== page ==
By Annina Chrystal
The Hills District Pipe Band has been performing at local community events for 51 years and is well-known for their excellent uniform; proudly wearing the McDonald of Clan Ranald tartan (bagpipers) and the Argyll of Sutherland tartan (drummers).
While 2020 had its challenges for the live music industry, the Hills District Pipe Band is looking forward to reconnecting with the Hills community throughout 2021. As a social band the engagements connected to the community hold great value.
In a traditional pipe band there are four different instruments – the bagpipes, bass drum, tenor drum and snare drum. Multiple bagpipers play tunes together, and with harmonies, under direction from the Pipe Major.
The bass drum is the largest drum in the drum corps, which is held vertically with a harness, hit on either side, and provides the band with a low-tone beat. The tenor drum is held horizontally on a harness and hit with two tenor beaters, to produce a mid-high tone beat to compliment the bass drum.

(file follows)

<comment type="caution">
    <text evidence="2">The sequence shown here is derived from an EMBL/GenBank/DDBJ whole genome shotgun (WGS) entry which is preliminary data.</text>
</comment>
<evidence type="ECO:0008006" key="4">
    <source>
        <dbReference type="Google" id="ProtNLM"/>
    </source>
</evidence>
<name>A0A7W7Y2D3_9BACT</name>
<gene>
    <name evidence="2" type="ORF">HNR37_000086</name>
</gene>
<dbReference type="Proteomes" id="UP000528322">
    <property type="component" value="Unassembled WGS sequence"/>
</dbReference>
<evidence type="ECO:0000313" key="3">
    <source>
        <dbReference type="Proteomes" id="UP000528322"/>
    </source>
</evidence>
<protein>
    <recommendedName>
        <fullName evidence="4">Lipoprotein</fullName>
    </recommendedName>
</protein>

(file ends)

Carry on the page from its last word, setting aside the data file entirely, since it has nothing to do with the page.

The tenor beaters also flourish in the air in-between beats for dramatic presentation. The snare drum is popular for its military “rat-a-tat-tat” sound; played with drumsticks to produce accents and rhythmic patterns to accompany the bagpipe tunes.
With a sense for music and rhythm, any of these instruments can be learnt. Members of the Hills District Pipe Band are experienced tutors and welcome any new or experienced players to the band.
The Hills District Pipe Band practices in the Stamford Hall at Balcombe Heights Estate, Baulkham Hills every Wednesday night from 7pm-9pm. The band warmly welcomes you to come along to practice if you’re interested in learning a new instrument and skill. Bring a friend.
The Hills District Pipe Band plays at community events, fairs and markets, weddings, funerals, community services, birthdays, and any other social events that would like a touch of Scottish Flair. Bookings can range from a full military band, a mini band, or just a lone piper for a modest donation to the band.